How did this “anxiety” for the churches affect Paul’s ministry? Acts and Paul’s letters reveal that as Paul planned his missionary trips over the years, the needs of the churches, not just the needs of the unreached, dictated his itinerary and missionary strategy. Consequently, Acts recounts that the churches of Galatia, Asia, Macedonia, and Achaia received two to three pastoral visits each from Paul.

Besides return visits, he writes pastoral letters that are “substitutes for his presence,” through which he conducts his pastoral work.[1] Furthermore, the pastoral prayers sprinkled throughout these letters corroborate his claim that he prays for them constantly—night and day (Col. 1:9; 1 Thess. 3:10).

Elsewhere, Paul comments about his anxiety and tireless pastoral labor for the churches. For example, he fears for the Thessalonians (1 Thess. 3:5) and desires to visit them to “supply what is lacking in your faith” (v. 10). When he can’t visit them, he sends a member of his church planting team “to establish and exhort you in your faith” (v. 2). 

We see the same concern and care for the Corinthians. His initial 18 months in their city were followed by years of pastoral follow-up which included multiple letters and return visits to present the Corinthians as a “pure virgin to Christ” (2 Cor. 11:2). Sometimes, Paul’s anxiety for a church took precedence over his ambition to preach Christ to those who had not heard. During his third journey, his concern for the church at Corinth drew him away from fruitful evangelistic work in Troas, “even though a door was opened for me in the Lord” (2 Cor. 2:12).[2] 

Paul likewise dedicated significant time and energy to strengthening the churches in Galatia for whom he was “in the anguish of childbirth until Christ is formed in you” (Gal. 4:19). It was this love and concern for the Galatian churches that led him to return to them on each of his major missionary journeys in Acts.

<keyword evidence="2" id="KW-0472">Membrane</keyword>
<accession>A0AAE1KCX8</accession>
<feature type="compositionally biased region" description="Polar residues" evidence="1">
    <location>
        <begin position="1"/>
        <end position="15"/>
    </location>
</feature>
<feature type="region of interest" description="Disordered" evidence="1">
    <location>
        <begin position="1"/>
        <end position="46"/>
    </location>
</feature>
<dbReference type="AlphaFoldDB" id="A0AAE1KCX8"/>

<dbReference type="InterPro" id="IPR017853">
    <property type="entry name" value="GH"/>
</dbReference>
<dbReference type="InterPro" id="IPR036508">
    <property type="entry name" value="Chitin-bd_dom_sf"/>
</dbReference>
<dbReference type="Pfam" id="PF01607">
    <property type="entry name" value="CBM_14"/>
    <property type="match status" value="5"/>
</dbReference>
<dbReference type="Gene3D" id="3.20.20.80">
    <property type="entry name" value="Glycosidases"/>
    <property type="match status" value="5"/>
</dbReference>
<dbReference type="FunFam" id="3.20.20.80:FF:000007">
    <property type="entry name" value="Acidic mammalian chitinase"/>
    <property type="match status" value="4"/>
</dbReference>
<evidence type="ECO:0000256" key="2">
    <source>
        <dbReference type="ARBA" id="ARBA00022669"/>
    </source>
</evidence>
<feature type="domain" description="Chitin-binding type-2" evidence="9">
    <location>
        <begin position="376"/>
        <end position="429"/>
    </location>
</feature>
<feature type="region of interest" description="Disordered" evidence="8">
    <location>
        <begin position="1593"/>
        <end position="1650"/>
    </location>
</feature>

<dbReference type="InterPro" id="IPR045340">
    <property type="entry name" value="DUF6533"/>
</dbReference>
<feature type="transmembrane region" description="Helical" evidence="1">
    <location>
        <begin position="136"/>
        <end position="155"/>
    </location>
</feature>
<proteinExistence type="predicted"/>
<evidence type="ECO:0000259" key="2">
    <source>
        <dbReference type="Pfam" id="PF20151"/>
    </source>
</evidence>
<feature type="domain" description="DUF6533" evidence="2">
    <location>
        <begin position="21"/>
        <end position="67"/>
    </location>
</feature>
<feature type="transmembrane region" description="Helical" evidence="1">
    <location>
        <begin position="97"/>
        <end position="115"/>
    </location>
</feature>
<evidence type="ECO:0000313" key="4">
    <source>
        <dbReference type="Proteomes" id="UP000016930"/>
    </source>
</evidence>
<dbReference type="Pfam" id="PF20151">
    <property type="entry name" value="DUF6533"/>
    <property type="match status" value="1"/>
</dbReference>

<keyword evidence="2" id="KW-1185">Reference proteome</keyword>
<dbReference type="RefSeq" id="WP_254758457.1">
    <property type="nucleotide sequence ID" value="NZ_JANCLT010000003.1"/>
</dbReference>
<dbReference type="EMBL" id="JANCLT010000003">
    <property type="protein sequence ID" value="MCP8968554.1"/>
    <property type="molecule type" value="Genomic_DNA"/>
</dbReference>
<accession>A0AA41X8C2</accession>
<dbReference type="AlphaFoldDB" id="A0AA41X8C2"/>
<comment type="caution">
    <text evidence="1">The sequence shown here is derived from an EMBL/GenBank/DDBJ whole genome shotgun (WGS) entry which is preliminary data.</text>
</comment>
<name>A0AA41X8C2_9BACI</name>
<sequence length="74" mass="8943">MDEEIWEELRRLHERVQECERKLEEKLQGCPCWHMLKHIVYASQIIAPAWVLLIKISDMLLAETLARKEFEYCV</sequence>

In short, Paul’s missionary ministry was as pastoral as it was pioneer. It was as dedicated to building up and strengthening existing churches as it was to planting new ones.

A Legacy of Serving the Church

As we can see, Paul’s concern for the reached—the churches scattered throughout the Mediterranean basin—meant that his ministry over the years oscillated between planting new churches and strengthening these existing ones. Sometimes those were churches that he had planted; sometimes they weren’t.

For example, after a decade of evangelism and church planting in Cilicia, he was recruited by Barnabas to help shepherd the burgeoning Gentile church in Antioch. For at least a year, Paul and Barnabas served together as teachers in Antioch (Acts 11:26) before being sent out by the church on a missionary journey (Acts 13:13).

Clearly, Paul didn’t see his investment in FBC of Antioch as a deviation from his missionary calling.  On the contrary, that investment paid rich dividends as that congregation became the home base for his missionary travels. When the missionary works to strengthen the global church, he develops new ministry partners and new gospel launching points.

We see the same dynamic near the end of Paul’s ministry when he tells the well-established church in Rome that he is “eager to preach the gospel” and “to impart some spiritual gift” to them (Rom. 1:9–15). So, yes, he desires to reap a harvest among the nations, but he tells those Roman believers that he desires to reap a harvest among them as well (1:13).

Was this a deviation from Paul’s course to take the gospel to unreached Spain (15:20-21)? Was he breaking his own rule not to build on another man’s foundation? Not at all. Not only was strengthening the Roman churches a worthy ministry investment in itself, consistent with his goal to “present everyone mature in Christ” (Col. 1:28), it was also a part of his strategy to reach the unreached of Spain (Rom. 15:24). Paul wanted Rome to become the new Antioch for his foray farther west. He wanted the church in Rome, strengthened by his letter and his personal ministry, to partner with him as he pushed westward into pioneer territory.[3]